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Philadelphia LISC is one of 31 local offices of Local Initiatives Support Corporation (LISC), a national nonprofit community development organization and CDFI. Overall, LISC has invested $18.6 billion in neighborhoods and rural communities across the United States.
In Philadelphia, LISC is a catalyst for community change, working with partners on the ground to strengthen neighborhoods and improve the lives of residents. We combine corporate, government, and philanthropic resources and have invested $435 million (and leveraged $1.5 billion) in Philadelphia's neighborhoods to build or preserve 8,500 affordable homes and to develop 2.3 million square feet of retail, community and educational space since 1980. Our goal is to create neighborhoods of choice and opportunity, where every resident has a chance to thrive.
Philadelphia LISC is issuing a Request for Proposals (RFP) that seeks to provide funding to non-profit community based organizations to further advance the preservation of affordable rental housing in the City of Philadelphia in the following ways: (1) LISC will provide recoverable grants for predevelopment activities associated with affordable rental housing preservation and; (2) LISC will provide small catalytic grants to assist non-profit community-based partners in analyzing preservation of affordable rental housing portfolios.
LISC is celebrating a $5 million grant from JPMorgan Chase that will help a collaborative of local community development financial institutions spur growth and opportunity in Philadelphia’s Kensington neighborhood. The grant will support the equitable development work of the Kensington del Corazón Collaborative, which includes LISC and high-impact local partners Impact Services, Impact Loan Fund, FINANTA and Community First Fund. The partners are combining their expertise and capital to offer loans and other support that cultivates local entrepreneurs, attracts new businesses, and finances redevelopment of mixed-use properties along the Kensington commercial corridor. In addition, the collaborative will offer coaching/technical assistance for business owners and provide pathways to homeownership and affordable rental housing for residents.
An article in ImpactAlpha describes early efforts by community development groups, like LISC, and foundations to manage Opportunity Zone funds in a way that will maximize benefits for underinvested communities and the people who live and work there. These strategies deal head-on with the stated goal of the new tax legislation: to spur economic development in places where opportunities for residents are currently few and far between.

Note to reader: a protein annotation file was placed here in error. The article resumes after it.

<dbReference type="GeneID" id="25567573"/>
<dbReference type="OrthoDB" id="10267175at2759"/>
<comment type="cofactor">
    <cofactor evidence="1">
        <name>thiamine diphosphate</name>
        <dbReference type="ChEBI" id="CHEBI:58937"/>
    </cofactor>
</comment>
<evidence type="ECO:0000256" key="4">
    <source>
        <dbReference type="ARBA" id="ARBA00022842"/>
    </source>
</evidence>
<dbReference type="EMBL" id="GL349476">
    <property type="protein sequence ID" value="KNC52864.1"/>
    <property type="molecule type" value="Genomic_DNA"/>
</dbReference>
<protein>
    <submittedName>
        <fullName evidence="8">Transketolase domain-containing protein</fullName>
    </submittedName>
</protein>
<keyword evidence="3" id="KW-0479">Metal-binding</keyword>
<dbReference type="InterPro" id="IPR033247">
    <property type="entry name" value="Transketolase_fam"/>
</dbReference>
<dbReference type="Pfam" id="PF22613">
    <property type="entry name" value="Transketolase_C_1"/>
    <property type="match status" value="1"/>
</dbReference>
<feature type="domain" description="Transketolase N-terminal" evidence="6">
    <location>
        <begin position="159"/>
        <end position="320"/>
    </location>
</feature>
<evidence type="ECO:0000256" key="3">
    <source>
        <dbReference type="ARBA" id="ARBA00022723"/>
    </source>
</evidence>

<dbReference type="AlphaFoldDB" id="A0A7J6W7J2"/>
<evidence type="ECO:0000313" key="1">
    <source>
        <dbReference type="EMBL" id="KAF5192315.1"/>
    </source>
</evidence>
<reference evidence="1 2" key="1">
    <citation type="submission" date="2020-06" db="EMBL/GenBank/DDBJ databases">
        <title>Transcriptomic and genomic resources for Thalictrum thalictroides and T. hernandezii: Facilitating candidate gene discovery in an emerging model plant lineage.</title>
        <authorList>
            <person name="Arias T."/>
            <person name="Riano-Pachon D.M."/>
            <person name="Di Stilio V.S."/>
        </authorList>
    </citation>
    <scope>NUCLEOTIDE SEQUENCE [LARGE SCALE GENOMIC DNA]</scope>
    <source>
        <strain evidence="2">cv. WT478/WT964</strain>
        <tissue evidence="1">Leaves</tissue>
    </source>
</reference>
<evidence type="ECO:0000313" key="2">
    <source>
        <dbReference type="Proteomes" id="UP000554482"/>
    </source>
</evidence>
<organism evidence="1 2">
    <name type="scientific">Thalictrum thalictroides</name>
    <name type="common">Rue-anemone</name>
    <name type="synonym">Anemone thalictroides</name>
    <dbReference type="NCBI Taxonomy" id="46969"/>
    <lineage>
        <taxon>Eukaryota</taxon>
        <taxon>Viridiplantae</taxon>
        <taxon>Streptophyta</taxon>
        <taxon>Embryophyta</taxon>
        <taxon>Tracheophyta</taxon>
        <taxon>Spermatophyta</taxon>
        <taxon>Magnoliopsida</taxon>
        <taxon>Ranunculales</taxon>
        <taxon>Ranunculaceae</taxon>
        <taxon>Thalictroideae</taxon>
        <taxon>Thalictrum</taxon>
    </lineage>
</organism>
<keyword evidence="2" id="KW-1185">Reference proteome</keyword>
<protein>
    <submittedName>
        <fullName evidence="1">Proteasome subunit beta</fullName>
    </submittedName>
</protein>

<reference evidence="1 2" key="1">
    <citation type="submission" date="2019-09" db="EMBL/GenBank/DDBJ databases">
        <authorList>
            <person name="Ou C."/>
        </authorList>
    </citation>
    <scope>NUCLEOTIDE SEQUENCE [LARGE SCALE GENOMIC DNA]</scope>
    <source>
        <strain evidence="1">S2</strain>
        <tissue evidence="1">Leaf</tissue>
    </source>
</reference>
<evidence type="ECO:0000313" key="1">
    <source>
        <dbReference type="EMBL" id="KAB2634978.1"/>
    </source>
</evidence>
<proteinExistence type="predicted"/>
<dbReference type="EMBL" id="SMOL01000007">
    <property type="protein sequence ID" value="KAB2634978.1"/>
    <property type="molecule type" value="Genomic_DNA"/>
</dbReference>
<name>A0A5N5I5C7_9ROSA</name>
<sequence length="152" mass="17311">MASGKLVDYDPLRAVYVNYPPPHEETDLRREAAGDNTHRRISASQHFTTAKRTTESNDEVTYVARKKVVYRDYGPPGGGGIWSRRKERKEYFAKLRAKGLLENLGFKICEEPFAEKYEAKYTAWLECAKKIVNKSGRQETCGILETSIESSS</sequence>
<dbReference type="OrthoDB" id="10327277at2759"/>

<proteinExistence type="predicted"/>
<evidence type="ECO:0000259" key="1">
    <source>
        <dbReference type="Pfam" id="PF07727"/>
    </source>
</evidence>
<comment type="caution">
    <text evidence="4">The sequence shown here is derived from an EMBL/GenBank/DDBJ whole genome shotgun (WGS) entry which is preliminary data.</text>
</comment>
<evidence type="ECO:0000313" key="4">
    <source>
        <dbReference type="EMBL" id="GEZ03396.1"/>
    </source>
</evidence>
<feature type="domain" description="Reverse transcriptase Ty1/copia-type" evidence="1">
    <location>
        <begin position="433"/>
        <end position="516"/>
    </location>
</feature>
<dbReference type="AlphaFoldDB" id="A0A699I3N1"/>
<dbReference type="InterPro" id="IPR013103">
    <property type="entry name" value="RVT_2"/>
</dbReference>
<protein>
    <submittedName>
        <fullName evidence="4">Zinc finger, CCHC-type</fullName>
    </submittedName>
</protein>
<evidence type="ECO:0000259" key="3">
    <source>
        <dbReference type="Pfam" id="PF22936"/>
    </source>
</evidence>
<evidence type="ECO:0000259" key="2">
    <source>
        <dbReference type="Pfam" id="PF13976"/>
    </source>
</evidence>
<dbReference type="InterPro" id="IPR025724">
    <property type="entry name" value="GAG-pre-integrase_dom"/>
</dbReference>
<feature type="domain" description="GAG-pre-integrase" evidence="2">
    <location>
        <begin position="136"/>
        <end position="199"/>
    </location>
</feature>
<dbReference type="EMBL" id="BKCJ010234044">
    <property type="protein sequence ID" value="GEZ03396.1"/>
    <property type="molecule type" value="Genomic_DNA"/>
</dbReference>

One of the most powerful ways to spur economic opportunity is to bridge the skills gap facing millions of people across the country. That’s why Citi Foundation is making the single largest private investment in LISC’s “Bridges to Career Opportunities” program to equip unemployed and underemployed individuals with industry-specific skills for living wage jobs and careers. Two U.S. Senators praise the effort to support workers, which dovetails with the Opportunity Zone legislation.
On Thursday, June 28, The Village of Arts and Humanities, the Sixers Youth Foundation and the Philadelphia 76ers, The City of Philadelphia, and members of the Fairhill-Hartranft community, will unveil the creative placemaking project, “Home Court: The Hartranft Basketball Court Revival.” This 12-month project, designed in collaboration with Local Initiative Support Corporation (LISC), turns the renovation of a vital, but severely disinvested, local basketball court into a “revival” by leveraging this investment in infrastructure to spark a sustainable reawakening of the community’s civic power and cohesion.
Over the next ten years, LISC will direct 50 percent of our annual investments to fuel inclusive economic development in underinvested communities across America. That means preparing people to take on high quality, well-paying jobs. And it means ramping up our work to help small businesses succeed and transforming vibrant commercial and industrial districts. “We have no doubt that this kind of progress is good for residents, good for communities and good for the country,’ says Maurice A. Jones, LISC CEO.